Stuxnet is a family of multi-component malware that spreads via removable drives. It was apparently created in 2009 but was first detected in June 2010 by a security firm based in Belarus. Due to the complexity and sophistication of Stuxnet, it has proven to be difficult and time consuming to analyze in detail. Interesting details from several researchers have been reported in the media in the past few days and have gained significant media attention. As this is a topic scheduled for several presentations at the upcoming Virus Bulletin Conference in Vancouver, the media activity on the topic has probably not yet reached its peak.
To spread, Stuxnet exploits one or more (up to four) vulnerabilities in Microsoft Windows operating systems. This allows the worm component to automatically execute in vulnerable systems by using specially-crafted, malicious shortcut files. When executed, a Stuxnet worm drops these malicious shortcut files into removable drives. When the drive is accessed using an application that displays shortcut icons (such as Windows Explorer) on a vulnerable computer, the shortcut file is automatically executed.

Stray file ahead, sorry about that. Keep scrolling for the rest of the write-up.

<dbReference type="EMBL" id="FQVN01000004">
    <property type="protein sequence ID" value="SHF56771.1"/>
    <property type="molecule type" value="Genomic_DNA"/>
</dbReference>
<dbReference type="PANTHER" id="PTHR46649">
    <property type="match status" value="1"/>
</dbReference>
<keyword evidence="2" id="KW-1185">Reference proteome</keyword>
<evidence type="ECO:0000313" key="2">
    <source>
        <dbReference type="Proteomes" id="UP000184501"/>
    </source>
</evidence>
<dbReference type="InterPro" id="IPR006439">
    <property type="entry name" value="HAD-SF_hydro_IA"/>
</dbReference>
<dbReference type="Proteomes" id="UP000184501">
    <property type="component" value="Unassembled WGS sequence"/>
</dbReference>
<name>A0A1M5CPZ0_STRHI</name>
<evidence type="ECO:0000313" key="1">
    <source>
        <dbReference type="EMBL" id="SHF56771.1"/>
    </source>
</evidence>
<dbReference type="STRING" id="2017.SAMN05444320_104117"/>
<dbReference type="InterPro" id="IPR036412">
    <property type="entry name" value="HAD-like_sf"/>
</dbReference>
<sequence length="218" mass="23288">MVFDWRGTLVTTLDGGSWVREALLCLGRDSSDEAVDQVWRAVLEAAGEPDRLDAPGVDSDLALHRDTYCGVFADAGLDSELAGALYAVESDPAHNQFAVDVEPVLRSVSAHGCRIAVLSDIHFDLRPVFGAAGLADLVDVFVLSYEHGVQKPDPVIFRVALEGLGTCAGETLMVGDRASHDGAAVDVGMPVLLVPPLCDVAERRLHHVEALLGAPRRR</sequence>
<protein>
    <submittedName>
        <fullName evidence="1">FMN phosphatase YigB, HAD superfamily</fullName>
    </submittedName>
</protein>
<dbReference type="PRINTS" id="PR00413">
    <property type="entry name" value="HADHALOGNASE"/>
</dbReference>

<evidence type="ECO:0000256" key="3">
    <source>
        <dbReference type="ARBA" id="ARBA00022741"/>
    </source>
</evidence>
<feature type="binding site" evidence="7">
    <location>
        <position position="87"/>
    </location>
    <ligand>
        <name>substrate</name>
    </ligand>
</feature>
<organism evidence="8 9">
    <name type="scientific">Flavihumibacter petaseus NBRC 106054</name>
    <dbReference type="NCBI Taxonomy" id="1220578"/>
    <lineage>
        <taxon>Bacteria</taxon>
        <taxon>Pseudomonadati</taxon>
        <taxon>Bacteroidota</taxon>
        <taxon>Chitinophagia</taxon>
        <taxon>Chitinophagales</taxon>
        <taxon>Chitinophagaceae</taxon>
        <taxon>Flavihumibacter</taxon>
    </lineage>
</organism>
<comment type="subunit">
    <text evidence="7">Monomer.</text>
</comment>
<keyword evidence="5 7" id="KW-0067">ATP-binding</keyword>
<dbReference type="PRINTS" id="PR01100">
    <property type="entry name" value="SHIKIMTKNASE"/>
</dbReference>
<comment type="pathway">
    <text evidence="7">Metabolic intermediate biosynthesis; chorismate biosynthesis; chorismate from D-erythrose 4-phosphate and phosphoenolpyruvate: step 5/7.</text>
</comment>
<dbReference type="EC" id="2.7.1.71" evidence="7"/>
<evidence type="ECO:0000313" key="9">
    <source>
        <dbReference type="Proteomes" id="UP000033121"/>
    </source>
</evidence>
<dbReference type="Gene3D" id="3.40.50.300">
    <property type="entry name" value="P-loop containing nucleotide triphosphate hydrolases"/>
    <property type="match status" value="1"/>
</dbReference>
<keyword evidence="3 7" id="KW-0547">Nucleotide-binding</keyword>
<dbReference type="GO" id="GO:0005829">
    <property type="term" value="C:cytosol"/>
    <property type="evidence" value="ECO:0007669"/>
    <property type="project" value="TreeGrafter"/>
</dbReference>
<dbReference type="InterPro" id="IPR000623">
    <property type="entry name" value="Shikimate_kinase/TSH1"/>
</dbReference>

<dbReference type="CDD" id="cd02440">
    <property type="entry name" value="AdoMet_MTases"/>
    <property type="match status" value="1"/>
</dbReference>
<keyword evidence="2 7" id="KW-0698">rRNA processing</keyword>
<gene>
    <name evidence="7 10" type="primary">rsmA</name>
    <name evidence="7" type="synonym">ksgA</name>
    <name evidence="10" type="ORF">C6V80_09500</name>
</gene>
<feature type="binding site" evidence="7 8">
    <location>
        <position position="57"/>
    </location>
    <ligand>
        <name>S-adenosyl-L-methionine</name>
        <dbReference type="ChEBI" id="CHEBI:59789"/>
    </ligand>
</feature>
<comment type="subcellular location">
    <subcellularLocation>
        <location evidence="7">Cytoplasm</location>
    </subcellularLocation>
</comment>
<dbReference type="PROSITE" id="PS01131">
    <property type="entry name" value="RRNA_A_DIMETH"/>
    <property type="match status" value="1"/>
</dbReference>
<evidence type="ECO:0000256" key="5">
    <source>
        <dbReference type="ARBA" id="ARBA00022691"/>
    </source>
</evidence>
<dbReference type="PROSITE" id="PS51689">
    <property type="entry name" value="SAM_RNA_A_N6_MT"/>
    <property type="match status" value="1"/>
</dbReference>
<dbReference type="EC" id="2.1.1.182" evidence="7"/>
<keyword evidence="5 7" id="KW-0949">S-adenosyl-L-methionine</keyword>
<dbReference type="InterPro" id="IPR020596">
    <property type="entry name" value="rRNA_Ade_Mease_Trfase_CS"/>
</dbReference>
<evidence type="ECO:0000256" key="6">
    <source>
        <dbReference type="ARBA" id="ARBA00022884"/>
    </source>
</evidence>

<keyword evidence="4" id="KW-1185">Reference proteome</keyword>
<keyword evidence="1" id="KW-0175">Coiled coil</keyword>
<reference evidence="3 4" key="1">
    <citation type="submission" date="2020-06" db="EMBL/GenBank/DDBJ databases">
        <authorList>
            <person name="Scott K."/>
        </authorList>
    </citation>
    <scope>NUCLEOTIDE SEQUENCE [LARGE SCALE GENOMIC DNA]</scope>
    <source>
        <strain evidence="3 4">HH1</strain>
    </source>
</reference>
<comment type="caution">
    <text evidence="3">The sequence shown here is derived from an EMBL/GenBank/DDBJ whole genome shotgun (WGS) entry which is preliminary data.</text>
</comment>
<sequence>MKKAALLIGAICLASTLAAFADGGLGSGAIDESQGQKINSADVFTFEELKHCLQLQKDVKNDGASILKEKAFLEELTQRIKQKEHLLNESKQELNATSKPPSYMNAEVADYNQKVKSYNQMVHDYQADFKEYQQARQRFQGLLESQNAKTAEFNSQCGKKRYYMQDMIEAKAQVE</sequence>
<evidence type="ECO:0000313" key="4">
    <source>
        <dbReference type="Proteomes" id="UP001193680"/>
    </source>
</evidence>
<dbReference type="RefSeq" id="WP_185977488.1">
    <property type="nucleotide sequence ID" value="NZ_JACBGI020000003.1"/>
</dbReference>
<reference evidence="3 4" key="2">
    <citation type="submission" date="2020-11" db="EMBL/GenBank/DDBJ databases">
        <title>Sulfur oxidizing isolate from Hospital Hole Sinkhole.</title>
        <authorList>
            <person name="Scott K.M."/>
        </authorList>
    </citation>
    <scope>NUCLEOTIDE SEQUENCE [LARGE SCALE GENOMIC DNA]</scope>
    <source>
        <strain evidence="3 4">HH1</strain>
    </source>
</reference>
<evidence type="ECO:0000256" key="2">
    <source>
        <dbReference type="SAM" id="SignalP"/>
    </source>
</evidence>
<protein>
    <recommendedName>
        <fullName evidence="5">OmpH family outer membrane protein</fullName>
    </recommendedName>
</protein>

Once executed on a vulnerable Windows system, the highly sophisticated worm is reportedly designed to search for industrial control systems manufactured by Siemens, generically known as Supervisory Control and Data Acquisition or SCADA systems. Once the targeted SCADA systems are located, the malware will take advantage of, by design, Programmable Logic Controllers (PLCs) and upload its own code to them, reportedly changing the programmed behavior of the PLC. This uploaded rootkit function is the first publically known rootkit that is able to hide injected code located in a PLC. If it does not find the specific configuration it was programmed for, Stuxnet is rather benign.
There has been intense speculation by some experts on who created the worm and its intended target. Without sufficient confirmation or details of technical analysis, this is speculation and not facts. The speculation cannot be ignored, but neither can it be believed, or repeated, without making clear that it is speculation at this point.
As of September 24, 2010, 100 percent of the products in ICSA Labs Anti-Virus Certification program detect the Stuxnet malware.